The case for (and challenges of) faith-sensitive psychosocial programming
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Ager, W., French, M., Fitzgibbon, A. and Ager, A. (2019) The case for (and challenges of) faith-sensitive psychosocial programming. Intervention: Journal of Mental Health and Psychosocial Support in Conflict Affected Areas, 17 (1), pp. 69-75.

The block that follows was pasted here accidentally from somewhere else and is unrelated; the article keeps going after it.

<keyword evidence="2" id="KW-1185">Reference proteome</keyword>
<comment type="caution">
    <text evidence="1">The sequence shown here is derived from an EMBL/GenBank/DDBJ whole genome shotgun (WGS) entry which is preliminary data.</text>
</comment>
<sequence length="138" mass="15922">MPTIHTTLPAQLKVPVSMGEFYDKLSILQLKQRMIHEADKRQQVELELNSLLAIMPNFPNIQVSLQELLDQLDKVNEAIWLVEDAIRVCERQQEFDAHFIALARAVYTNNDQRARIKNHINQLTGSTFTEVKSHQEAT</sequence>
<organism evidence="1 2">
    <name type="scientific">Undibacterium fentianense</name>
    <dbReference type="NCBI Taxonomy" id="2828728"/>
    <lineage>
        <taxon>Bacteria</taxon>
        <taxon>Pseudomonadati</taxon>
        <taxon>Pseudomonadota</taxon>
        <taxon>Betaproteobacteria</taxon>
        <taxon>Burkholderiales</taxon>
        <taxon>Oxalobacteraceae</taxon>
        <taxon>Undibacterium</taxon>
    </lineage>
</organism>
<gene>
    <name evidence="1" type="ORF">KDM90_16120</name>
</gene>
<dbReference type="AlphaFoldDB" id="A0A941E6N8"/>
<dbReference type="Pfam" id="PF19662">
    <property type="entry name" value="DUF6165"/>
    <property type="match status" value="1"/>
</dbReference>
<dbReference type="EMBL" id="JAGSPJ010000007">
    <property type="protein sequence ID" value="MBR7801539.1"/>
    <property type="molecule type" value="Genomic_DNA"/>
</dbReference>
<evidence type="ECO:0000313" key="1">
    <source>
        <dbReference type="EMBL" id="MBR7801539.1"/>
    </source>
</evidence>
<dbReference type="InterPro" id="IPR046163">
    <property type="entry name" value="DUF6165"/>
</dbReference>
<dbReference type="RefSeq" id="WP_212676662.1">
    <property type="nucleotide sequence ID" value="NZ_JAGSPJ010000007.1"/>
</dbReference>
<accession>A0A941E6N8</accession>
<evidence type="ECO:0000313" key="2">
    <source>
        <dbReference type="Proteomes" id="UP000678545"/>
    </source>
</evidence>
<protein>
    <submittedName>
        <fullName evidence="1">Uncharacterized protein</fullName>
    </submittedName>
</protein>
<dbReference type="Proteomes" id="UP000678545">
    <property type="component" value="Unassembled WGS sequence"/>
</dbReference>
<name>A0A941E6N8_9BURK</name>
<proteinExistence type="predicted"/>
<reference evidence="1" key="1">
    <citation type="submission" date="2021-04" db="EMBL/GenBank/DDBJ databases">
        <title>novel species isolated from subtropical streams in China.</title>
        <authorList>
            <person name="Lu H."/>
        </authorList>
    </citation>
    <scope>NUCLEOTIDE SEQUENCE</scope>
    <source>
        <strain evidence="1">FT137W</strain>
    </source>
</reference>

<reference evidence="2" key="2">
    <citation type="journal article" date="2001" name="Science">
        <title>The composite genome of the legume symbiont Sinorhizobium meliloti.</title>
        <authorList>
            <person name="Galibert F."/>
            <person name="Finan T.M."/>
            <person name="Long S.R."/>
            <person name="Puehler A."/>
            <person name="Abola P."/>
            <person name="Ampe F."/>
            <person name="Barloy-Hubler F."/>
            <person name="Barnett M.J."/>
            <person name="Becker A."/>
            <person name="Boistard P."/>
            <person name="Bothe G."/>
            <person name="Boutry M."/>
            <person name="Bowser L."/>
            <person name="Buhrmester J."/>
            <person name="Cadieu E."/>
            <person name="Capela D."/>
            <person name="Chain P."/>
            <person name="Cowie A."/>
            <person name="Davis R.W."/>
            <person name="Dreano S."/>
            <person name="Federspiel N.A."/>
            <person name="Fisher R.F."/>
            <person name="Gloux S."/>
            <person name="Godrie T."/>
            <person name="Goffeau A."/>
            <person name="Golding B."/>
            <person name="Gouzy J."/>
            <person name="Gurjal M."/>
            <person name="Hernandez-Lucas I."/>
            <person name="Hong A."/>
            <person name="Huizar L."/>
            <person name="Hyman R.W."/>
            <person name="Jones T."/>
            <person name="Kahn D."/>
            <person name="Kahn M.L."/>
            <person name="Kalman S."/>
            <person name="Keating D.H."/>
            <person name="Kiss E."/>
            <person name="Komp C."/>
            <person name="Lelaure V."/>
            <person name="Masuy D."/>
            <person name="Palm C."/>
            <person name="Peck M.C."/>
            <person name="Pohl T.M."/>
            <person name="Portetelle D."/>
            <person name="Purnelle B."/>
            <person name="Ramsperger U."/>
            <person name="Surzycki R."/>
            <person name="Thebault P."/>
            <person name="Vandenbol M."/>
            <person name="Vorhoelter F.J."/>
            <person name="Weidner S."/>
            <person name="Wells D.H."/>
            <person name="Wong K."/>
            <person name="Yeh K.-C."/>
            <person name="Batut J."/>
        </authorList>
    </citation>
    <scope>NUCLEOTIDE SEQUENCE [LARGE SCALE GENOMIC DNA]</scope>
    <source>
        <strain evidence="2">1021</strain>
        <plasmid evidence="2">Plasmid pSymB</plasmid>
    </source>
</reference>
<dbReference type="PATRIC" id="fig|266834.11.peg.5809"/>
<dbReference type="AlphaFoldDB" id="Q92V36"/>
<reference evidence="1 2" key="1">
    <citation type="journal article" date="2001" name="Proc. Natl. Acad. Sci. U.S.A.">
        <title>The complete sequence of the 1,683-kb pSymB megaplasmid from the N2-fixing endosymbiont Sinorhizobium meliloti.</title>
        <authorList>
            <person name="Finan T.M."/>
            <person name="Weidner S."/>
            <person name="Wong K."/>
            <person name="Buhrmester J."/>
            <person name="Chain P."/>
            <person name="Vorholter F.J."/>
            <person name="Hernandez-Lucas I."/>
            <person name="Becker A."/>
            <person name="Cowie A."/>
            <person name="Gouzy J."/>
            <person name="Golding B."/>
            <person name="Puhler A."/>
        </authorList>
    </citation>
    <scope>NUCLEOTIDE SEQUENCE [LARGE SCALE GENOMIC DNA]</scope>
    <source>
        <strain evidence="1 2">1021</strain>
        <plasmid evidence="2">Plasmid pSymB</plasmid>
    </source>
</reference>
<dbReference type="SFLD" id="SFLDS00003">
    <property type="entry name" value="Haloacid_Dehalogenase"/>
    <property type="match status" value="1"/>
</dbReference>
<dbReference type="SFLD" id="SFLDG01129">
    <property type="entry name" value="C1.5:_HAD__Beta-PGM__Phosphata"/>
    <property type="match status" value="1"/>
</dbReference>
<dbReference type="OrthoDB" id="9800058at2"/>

Drawing upon evidence compiled in a recent literature review, we identify five arguments for seeking faith-sensitivity in psychosocial programming: it is indicated by the Inter-Agency Standing Committee (IASC) Guidelines on Mental Health and Psychosocial Support (MHPSS); it is implied by humanitarian law and principles; religion is an active and effective source of coping in many contexts; local faith actors have a ‘comparative advantage’ in humanitarian settings; and engaging with religion is coherent with emerging policy and practice. However, we also identify three major challenges in implementing faith-sensitive programming: religion may be used as a basis for maladaptive coping; religious engagement is considered a threat to impartiality; and practices of engaging with religion are poorly documented, disseminated and developed. This suggests the value of guidance on faith-sensitive psychosocial programming—consistent with the existing IASC MHPSS guidelines—suitable for implementation by both faith-based and non-faith-based actors.Key Implications for Practice - The role of faith in supporting well-being and recovery and the importance of engaging with local capacities and institutions both point to the relevance of faith-sensitive psychosocial programming; - Humanitarian law and principles promote respect for religious practice and freedom of religion; - Humanitarian agencies are potentially discouraged from engaging with religion by concerns about partiality, proselytism and the potential for religion to ferment conflict; - There is a need to develop, document and disseminate appropriate faith-sensitive programming practices more effectively.